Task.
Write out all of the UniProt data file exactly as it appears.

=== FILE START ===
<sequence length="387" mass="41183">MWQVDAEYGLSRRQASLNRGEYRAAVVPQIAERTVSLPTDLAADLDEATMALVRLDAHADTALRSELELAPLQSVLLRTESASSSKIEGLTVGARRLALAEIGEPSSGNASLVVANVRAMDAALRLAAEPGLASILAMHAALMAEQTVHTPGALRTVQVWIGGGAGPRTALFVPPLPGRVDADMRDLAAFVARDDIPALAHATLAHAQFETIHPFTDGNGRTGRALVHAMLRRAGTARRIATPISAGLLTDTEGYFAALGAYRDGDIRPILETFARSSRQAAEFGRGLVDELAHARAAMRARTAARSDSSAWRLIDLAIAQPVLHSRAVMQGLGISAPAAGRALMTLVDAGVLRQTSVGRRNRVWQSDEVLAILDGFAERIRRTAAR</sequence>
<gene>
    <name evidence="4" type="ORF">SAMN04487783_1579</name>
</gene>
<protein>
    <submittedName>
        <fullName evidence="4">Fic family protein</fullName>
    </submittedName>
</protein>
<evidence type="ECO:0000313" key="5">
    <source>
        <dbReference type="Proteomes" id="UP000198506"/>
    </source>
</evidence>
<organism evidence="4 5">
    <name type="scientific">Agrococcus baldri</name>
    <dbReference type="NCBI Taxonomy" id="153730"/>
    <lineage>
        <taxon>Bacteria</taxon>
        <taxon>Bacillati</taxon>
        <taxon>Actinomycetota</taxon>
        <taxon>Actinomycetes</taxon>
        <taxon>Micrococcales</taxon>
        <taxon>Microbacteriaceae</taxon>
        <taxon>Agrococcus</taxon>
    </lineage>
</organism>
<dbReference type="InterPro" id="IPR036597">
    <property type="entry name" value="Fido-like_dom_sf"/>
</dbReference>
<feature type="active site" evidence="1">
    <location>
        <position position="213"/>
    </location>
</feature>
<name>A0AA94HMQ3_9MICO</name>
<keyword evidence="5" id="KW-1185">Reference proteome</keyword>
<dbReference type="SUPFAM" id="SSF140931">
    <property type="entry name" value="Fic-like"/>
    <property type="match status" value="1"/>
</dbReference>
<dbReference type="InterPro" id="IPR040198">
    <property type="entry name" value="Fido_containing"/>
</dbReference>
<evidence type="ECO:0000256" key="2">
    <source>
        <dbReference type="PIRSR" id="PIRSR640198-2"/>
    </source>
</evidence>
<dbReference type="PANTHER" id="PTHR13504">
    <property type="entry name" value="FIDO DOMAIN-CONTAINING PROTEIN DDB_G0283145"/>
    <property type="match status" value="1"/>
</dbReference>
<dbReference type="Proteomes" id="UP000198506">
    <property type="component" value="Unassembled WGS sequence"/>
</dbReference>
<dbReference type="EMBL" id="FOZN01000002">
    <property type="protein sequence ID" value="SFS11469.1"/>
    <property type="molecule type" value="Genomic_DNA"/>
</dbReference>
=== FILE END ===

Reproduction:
<sequence length="387" mass="41183">MWQVDAEYGLSRRQASLNRGEYRAAVVPQIAERTVSLPTDLAADLDEATMALVRLDAHADTALRSELELAPLQSVLLRTESASSSKIEGLTVGARRLALAEIGEPSSGNASLVVANVRAMDAALRLAAEPGLASILAMHAALMAEQTVHTPGALRTVQVWIGGGAGPRTALFVPPLPGRVDADMRDLAAFVARDDIPALAHATLAHAQFETIHPFTDGNGRTGRALVHAMLRRAGTARRIATPISAGLLTDTEGYFAALGAYRDGDIRPILETFARSSRQAAEFGRGLVDELAHARAAMRARTAARSDSSAWRLIDLAIAQPVLHSRAVMQGLGISAPAAGRALMTLVDAGVLRQTSVGRRNRVWQSDEVLAILDGFAERIRRTAAR</sequence>
<gene>
    <name evidence="4" type="ORF">SAMN04487783_1579</name>
</gene>
<protein>
    <submittedName>
        <fullName evidence="4">Fic family protein</fullName>
    </submittedName>
</protein>
<evidence type="ECO:0000313" key="5">
    <source>
        <dbReference type="Proteomes" id="UP000198506"/>
    </source>
</evidence>
<organism evidence="4 5">
    <name type="scientific">Agrococcus baldri</name>
    <dbReference type="NCBI Taxonomy" id="153730"/>
    <lineage>
        <taxon>Bacteria</taxon>
        <taxon>Bacillati</taxon>
        <taxon>Actinomycetota</taxon>
        <taxon>Actinomycetes</taxon>
        <taxon>Micrococcales</taxon>
        <taxon>Microbacteriaceae</taxon>
        <taxon>Agrococcus</taxon>
    </lineage>
</organism>
<dbReference type="InterPro" id="IPR036597">
    <property type="entry name" value="Fido-like_dom_sf"/>
</dbReference>
<feature type="active site" evidence="1">
    <location>
        <position position="213"/>
    </location>
</feature>
<name>A0AA94HMQ3_9MICO</name>
<keyword evidence="5" id="KW-1185">Reference proteome</keyword>
<dbReference type="SUPFAM" id="SSF140931">
    <property type="entry name" value="Fic-like"/>
    <property type="match status" value="1"/>
</dbReference>
<dbReference type="InterPro" id="IPR040198">
    <property type="entry name" value="Fido_containing"/>
</dbReference>
<evidence type="ECO:0000256" key="2">
    <source>
        <dbReference type="PIRSR" id="PIRSR640198-2"/>
    </source>
</evidence>
<dbReference type="PANTHER" id="PTHR13504">
    <property type="entry name" value="FIDO DOMAIN-CONTAINING PROTEIN DDB_G0283145"/>
    <property type="match status" value="1"/>
</dbReference>
<dbReference type="Proteomes" id="UP000198506">
    <property type="component" value="Unassembled WGS sequence"/>
</dbReference>
<dbReference type="EMBL" id="FOZN01000002">
    <property type="protein sequence ID" value="SFS11469.1"/>
    <property type="molecule type" value="Genomic_DNA"/>
</dbReference>